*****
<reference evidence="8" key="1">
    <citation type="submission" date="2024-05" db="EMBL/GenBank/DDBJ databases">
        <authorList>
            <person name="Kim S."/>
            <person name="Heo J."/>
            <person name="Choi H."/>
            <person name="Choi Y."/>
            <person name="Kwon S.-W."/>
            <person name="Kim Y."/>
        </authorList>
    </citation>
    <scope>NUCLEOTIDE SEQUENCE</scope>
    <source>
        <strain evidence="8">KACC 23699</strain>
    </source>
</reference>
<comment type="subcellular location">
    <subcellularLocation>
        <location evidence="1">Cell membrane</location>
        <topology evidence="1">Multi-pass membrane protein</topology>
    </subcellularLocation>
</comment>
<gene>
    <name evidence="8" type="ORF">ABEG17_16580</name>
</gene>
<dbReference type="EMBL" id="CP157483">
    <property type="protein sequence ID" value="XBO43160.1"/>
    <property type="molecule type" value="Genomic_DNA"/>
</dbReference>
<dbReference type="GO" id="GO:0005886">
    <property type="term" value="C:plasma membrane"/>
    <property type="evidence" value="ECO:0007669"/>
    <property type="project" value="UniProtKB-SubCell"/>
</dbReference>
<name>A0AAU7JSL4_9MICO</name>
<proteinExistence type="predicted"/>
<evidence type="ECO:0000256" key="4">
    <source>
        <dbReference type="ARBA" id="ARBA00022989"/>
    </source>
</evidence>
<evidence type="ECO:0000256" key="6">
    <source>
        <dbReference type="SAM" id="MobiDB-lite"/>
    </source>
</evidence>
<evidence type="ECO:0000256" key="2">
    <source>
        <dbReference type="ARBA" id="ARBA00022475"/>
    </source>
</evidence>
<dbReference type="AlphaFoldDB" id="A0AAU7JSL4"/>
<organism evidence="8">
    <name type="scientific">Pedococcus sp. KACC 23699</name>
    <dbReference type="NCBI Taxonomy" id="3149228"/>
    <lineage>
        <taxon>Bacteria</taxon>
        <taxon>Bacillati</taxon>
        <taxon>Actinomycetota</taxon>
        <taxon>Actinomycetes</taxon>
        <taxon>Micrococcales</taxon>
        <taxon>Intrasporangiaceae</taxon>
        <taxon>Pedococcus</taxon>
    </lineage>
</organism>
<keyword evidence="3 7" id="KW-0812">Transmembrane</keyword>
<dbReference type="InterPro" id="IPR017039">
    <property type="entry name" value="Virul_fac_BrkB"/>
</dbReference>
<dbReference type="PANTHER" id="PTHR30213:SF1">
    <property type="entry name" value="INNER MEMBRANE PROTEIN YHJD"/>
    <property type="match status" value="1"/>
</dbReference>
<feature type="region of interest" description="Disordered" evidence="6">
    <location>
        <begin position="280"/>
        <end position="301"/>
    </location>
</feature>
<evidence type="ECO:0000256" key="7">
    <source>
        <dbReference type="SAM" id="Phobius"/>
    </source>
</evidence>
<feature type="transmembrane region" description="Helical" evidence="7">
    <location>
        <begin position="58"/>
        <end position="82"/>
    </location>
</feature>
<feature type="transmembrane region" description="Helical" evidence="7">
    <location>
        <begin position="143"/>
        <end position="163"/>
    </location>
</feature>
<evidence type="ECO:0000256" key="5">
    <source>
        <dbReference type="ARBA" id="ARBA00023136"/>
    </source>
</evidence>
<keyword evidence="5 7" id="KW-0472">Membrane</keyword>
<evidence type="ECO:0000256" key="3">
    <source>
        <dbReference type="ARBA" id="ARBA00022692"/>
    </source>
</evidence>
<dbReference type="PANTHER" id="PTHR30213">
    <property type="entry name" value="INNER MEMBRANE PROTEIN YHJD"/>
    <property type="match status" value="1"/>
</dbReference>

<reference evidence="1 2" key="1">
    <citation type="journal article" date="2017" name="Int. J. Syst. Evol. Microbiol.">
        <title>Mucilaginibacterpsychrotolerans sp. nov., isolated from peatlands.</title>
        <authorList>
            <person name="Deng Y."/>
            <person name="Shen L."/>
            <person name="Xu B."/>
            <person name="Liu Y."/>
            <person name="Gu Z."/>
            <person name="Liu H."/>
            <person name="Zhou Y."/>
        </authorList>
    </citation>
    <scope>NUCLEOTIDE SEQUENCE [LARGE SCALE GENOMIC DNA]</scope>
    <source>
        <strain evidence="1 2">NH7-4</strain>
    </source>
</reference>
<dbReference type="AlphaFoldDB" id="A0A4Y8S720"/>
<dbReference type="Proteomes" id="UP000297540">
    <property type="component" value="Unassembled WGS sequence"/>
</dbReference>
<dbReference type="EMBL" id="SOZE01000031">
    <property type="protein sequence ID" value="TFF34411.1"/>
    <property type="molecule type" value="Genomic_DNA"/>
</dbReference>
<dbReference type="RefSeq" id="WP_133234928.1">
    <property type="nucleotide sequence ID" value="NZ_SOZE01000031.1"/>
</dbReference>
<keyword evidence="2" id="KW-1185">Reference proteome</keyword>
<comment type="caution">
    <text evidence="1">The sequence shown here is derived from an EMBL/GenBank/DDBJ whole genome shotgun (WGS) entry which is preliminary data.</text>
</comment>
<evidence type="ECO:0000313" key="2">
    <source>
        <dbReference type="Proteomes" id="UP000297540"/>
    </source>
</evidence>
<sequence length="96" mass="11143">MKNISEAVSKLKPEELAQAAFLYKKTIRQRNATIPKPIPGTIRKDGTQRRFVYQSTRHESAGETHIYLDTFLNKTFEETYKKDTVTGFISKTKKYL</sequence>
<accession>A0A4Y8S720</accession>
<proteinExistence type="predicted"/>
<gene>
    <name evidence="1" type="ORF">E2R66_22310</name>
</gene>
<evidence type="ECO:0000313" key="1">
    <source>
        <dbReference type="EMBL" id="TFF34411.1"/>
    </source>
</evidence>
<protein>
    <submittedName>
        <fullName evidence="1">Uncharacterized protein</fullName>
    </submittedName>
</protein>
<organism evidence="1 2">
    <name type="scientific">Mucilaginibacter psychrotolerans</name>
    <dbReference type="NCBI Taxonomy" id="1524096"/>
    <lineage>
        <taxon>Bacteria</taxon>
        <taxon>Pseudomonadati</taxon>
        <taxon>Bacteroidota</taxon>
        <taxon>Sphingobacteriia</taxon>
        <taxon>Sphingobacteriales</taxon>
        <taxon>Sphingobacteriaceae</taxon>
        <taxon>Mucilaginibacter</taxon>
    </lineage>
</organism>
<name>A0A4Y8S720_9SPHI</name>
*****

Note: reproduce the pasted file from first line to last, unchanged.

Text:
<reference evidence="8" key="1">
    <citation type="submission" date="2024-05" db="EMBL/GenBank/DDBJ databases">
        <authorList>
            <person name="Kim S."/>
            <person name="Heo J."/>
            <person name="Choi H."/>
            <person name="Choi Y."/>
            <person name="Kwon S.-W."/>
            <person name="Kim Y."/>
        </authorList>
    </citation>
    <scope>NUCLEOTIDE SEQUENCE</scope>
    <source>
        <strain evidence="8">KACC 23699</strain>
    </source>
</reference>
<comment type="subcellular location">
    <subcellularLocation>
        <location evidence="1">Cell membrane</location>
        <topology evidence="1">Multi-pass membrane protein</topology>
    </subcellularLocation>
</comment>
<gene>
    <name evidence="8" type="ORF">ABEG17_16580</name>
</gene>
<dbReference type="EMBL" id="CP157483">
    <property type="protein sequence ID" value="XBO43160.1"/>
    <property type="molecule type" value="Genomic_DNA"/>
</dbReference>
<dbReference type="GO" id="GO:0005886">
    <property type="term" value="C:plasma membrane"/>
    <property type="evidence" value="ECO:0007669"/>
    <property type="project" value="UniProtKB-SubCell"/>
</dbReference>
<name>A0AAU7JSL4_9MICO</name>
<proteinExistence type="predicted"/>
<evidence type="ECO:0000256" key="4">
    <source>
        <dbReference type="ARBA" id="ARBA00022989"/>
    </source>
</evidence>
<evidence type="ECO:0000256" key="6">
    <source>
        <dbReference type="SAM" id="MobiDB-lite"/>
    </source>
</evidence>
<evidence type="ECO:0000256" key="2">
    <source>
        <dbReference type="ARBA" id="ARBA00022475"/>
    </source>
</evidence>
<dbReference type="AlphaFoldDB" id="A0AAU7JSL4"/>
<organism evidence="8">
    <name type="scientific">Pedococcus sp. KACC 23699</name>
    <dbReference type="NCBI Taxonomy" id="3149228"/>
    <lineage>
        <taxon>Bacteria</taxon>
        <taxon>Bacillati</taxon>
        <taxon>Actinomycetota</taxon>
        <taxon>Actinomycetes</taxon>
        <taxon>Micrococcales</taxon>
        <taxon>Intrasporangiaceae</taxon>
        <taxon>Pedococcus</taxon>
    </lineage>
</organism>
<keyword evidence="3 7" id="KW-0812">Transmembrane</keyword>
<dbReference type="InterPro" id="IPR017039">
    <property type="entry name" value="Virul_fac_BrkB"/>
</dbReference>
<dbReference type="PANTHER" id="PTHR30213:SF1">
    <property type="entry name" value="INNER MEMBRANE PROTEIN YHJD"/>
    <property type="match status" value="1"/>
</dbReference>
<feature type="region of interest" description="Disordered" evidence="6">
    <location>
        <begin position="280"/>
        <end position="301"/>
    </location>
</feature>
<evidence type="ECO:0000256" key="7">
    <source>
        <dbReference type="SAM" id="Phobius"/>
    </source>
</evidence>
<feature type="transmembrane region" description="Helical" evidence="7">
    <location>
        <begin position="58"/>
        <end position="82"/>
    </location>
</feature>
<feature type="transmembrane region" description="Helical" evidence="7">
    <location>
        <begin position="143"/>
        <end position="163"/>
    </location>
</feature>
<evidence type="ECO:0000256" key="5">
    <source>
        <dbReference type="ARBA" id="ARBA00023136"/>
    </source>
</evidence>
<keyword evidence="5 7" id="KW-0472">Membrane</keyword>
<evidence type="ECO:0000256" key="3">
    <source>
        <dbReference type="ARBA" id="ARBA00022692"/>
    </source>
</evidence>
<dbReference type="PANTHER" id="PTHR30213">
    <property type="entry name" value="INNER MEMBRANE PROTEIN YHJD"/>
    <property type="match status" value="1"/>
</dbReference>

<reference evidence="1 2" key="1">
    <citation type="journal article" date="2017" name="Int. J. Syst. Evol. Microbiol.">
        <title>Mucilaginibacterpsychrotolerans sp. nov., isolated from peatlands.</title>
        <authorList>
            <person name="Deng Y."/>
            <person name="Shen L."/>
            <person name="Xu B."/>
            <person name="Liu Y."/>
            <person name="Gu Z."/>
            <person name="Liu H."/>
            <person name="Zhou Y."/>
        </authorList>
    </citation>
    <scope>NUCLEOTIDE SEQUENCE [LARGE SCALE GENOMIC DNA]</scope>
    <source>
        <strain evidence="1 2">NH7-4</strain>
    </source>
</reference>
<dbReference type="AlphaFoldDB" id="A0A4Y8S720"/>
<dbReference type="Proteomes" id="UP000297540">
    <property type="component" value="Unassembled WGS sequence"/>
</dbReference>
<dbReference type="EMBL" id="SOZE01000031">
    <property type="protein sequence ID" value="TFF34411.1"/>
    <property type="molecule type" value="Genomic_DNA"/>
</dbReference>
<dbReference type="RefSeq" id="WP_133234928.1">
    <property type="nucleotide sequence ID" value="NZ_SOZE01000031.1"/>
</dbReference>
<keyword evidence="2" id="KW-1185">Reference proteome</keyword>
<comment type="caution">
    <text evidence="1">The sequence shown here is derived from an EMBL/GenBank/DDBJ whole genome shotgun (WGS) entry which is preliminary data.</text>
</comment>
<evidence type="ECO:0000313" key="2">
    <source>
        <dbReference type="Proteomes" id="UP000297540"/>
    </source>
</evidence>
<sequence length="96" mass="11143">MKNISEAVSKLKPEELAQAAFLYKKTIRQRNATIPKPIPGTIRKDGTQRRFVYQSTRHESAGETHIYLDTFLNKTFEETYKKDTVTGFISKTKKYL</sequence>
<accession>A0A4Y8S720</accession>
<proteinExistence type="predicted"/>
<gene>
    <name evidence="1" type="ORF">E2R66_22310</name>
</gene>
<evidence type="ECO:0000313" key="1">
    <source>
        <dbReference type="EMBL" id="TFF34411.1"/>
    </source>
</evidence>
<protein>
    <submittedName>
        <fullName evidence="1">Uncharacterized protein</fullName>
    </submittedName>
</protein>
<organism evidence="1 2">
    <name type="scientific">Mucilaginibacter psychrotolerans</name>
    <dbReference type="NCBI Taxonomy" id="1524096"/>
    <lineage>
        <taxon>Bacteria</taxon>
        <taxon>Pseudomonadati</taxon>
        <taxon>Bacteroidota</taxon>
        <taxon>Sphingobacteriia</taxon>
        <taxon>Sphingobacteriales</taxon>
        <taxon>Sphingobacteriaceae</taxon>
        <taxon>Mucilaginibacter</taxon>
    </lineage>
</organism>
<name>A0A4Y8S720_9SPHI</name>